Rino Tenorio, an auditor with the Nevada Department of Taxation’s Marijuana Enforcement Division, said he was on jury duty Dec. 13, 2018, when he received a text from a colleague requesting a photo for an office calendar.
He texted an image of himself, heard nothing back and thought little of it.
The following Monday, Tenorio arrives back at work to find an email from the employee to whom he texted his photo.
She had superimposed his face onto a woman in a dress. The woman is a mariachi player. She has thick braids extending downward from her large white hat. She is posed with her legs crossed and is seated at a table. The face is Tenorio’s unsmiling gaze. “
What do you think of this one for Cinco de Mayo?” the email said along with the photo.
“Nope…not for it!!” Tenorio, a gay man in his 50s (and originally from the Philippines), responded.
Tenorio said he was offended, surprised and embarrassed by the image and the way it mocked him. He said he told his colleague that he thought it was highly inappropriate and could harm his reputation professionally.
But it didn’t end there. Tenorio then filed a sexual discrimination complaint, he said, hoping that it would draw attention to what is inappropriate behavior toward gay people in the office.
“Even though I’m gay, I don’t want to be portrayed like that,” he said, explaining that it could hurt his professional reputation and credibility because the photo, he said, had already been shared in the office and his job involves him meeting with the public.
“I told her, this is not the picture I sent for a calendar so what’s going on?”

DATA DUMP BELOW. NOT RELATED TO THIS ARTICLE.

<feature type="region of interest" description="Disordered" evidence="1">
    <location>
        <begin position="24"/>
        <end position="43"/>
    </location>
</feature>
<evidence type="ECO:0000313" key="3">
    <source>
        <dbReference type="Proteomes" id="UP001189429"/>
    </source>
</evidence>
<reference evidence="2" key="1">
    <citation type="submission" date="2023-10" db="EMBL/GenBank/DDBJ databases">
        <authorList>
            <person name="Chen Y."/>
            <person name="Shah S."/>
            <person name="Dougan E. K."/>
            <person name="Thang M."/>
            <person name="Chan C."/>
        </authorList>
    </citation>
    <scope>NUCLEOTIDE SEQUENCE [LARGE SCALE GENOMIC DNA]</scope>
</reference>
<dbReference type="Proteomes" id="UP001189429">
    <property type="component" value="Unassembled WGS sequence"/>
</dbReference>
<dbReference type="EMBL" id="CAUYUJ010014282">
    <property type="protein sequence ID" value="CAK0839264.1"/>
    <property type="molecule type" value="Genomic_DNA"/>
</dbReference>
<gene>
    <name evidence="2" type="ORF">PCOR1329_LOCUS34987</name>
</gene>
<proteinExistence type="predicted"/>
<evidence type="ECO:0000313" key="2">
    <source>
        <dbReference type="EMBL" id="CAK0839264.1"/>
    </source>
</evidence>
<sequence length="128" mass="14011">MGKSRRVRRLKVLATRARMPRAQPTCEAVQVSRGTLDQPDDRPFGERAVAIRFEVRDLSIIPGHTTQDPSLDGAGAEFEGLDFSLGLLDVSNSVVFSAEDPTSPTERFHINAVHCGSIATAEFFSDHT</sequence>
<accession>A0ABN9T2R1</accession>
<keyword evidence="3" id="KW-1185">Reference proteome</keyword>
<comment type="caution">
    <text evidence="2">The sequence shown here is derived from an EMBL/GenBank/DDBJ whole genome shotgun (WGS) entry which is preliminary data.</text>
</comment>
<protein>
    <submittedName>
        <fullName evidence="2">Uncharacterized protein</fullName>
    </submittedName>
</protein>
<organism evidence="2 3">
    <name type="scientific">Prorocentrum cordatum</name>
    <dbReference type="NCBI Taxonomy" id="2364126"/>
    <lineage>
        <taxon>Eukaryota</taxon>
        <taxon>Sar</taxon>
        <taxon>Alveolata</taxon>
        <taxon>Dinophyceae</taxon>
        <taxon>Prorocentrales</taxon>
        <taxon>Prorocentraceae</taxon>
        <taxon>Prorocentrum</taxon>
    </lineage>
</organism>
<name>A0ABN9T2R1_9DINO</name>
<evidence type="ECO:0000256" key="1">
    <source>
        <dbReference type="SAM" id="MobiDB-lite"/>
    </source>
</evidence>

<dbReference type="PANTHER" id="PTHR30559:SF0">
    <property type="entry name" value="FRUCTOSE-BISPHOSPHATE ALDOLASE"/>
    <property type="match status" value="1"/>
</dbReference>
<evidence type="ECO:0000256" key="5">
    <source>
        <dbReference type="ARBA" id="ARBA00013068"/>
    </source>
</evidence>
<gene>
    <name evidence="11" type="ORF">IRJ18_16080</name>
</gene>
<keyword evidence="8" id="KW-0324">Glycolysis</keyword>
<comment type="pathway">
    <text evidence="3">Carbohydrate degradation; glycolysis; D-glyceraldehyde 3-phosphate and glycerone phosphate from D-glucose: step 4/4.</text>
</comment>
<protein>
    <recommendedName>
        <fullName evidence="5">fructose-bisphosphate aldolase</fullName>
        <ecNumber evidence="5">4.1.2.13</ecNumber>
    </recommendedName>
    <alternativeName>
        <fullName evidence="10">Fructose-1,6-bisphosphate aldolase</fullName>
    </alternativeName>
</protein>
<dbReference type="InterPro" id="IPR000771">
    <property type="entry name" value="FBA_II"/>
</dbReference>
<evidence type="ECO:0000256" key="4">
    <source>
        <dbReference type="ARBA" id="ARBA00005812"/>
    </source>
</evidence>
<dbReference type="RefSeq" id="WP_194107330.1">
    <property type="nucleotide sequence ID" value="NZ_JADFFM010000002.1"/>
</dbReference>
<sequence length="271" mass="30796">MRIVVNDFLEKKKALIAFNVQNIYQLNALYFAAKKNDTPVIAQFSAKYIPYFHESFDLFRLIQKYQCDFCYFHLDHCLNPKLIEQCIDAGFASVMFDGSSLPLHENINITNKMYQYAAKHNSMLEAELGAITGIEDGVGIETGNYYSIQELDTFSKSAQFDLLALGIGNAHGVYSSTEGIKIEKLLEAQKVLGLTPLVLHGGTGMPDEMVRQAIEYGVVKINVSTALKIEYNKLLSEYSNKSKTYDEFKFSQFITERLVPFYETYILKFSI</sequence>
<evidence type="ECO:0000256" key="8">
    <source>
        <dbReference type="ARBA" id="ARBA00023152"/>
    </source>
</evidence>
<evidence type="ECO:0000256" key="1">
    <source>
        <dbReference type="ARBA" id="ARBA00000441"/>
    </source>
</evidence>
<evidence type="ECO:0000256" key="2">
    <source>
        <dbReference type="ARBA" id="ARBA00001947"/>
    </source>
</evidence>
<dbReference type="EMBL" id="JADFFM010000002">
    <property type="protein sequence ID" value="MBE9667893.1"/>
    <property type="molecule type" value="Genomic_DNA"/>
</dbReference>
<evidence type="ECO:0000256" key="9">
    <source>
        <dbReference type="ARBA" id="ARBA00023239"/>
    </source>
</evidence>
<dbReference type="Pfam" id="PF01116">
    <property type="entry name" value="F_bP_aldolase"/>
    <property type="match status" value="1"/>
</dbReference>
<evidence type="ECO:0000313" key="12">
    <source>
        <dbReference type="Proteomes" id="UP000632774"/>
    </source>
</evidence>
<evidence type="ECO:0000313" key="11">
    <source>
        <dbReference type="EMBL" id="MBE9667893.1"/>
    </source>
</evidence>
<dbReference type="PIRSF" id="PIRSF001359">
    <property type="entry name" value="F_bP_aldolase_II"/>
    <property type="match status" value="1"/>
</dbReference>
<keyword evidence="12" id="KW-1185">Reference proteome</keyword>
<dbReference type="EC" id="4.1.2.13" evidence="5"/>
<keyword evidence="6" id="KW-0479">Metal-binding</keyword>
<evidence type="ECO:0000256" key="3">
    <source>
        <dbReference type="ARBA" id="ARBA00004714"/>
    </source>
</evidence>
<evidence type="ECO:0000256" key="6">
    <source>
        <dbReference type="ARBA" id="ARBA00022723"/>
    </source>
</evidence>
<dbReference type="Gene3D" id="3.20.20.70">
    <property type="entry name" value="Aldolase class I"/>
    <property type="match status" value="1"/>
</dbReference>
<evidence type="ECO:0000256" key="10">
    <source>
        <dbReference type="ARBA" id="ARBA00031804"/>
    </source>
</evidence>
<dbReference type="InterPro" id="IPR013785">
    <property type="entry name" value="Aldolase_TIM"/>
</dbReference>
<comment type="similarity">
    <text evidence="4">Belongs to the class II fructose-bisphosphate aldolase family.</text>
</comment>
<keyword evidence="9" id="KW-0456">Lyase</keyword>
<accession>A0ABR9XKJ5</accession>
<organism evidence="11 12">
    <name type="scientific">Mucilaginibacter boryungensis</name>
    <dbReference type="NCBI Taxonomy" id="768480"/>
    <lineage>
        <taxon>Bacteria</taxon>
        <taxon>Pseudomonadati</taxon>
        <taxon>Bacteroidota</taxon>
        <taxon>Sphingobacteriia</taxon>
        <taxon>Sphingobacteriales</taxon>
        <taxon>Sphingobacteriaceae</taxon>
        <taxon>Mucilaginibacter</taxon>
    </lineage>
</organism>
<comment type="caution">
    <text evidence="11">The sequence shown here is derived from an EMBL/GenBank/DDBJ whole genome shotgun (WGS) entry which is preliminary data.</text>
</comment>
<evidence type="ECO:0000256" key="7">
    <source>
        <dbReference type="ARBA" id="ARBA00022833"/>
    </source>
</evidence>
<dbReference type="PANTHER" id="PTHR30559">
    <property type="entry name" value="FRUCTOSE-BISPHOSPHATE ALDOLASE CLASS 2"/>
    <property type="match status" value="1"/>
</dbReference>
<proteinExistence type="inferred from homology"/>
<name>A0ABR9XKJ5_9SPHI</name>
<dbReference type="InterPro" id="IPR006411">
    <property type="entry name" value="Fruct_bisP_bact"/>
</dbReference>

According to Tenorio, the employee apologized and told him that the image was for a pinup calendar featuring different employees as a joke for Taxation Director Melanie Young’s birthday. He said she told him the calendar also featured other men in the office, who chose which female character they wanted to be.
Tenorio, on the other hand, said he knew nothing of the joke, only that he’d been asked for a photo of himself, which he had assumed was for a serious office calendar that featured employees.
“She never gave me the opportunity to agree and never asked my permission,” said Tenorio, who added that he hoped the complaint would either generate a general human resources memo reminding people of LGBTQ+ discrimination or even some type of sensitivity meeting.
After all, Gov. Steve Sisolak’s first executive order addressed sexual discrimination.
This happened since Sisolak took office and issues his executive order. In mid January, Tenorio said he was notified the investigation into his complaint had been completed. The state has confirmed this with the Spectrum. Tenorio says when he inquired with Young, who had been appointed director that very month (January) by Gov. Sisolak about the results, he said the results were not explained to him, which the state personnel file says is up to the appointing authority.
Instead, on Jan. 19, 2019, just days after the complaint was finished, Young, who had been in the Department of Taxation since February 2018, opened an investigation into Tenorio that accuses him of unprofessional conduct. He said he is now facing accusations of bribery and other criminal conduct.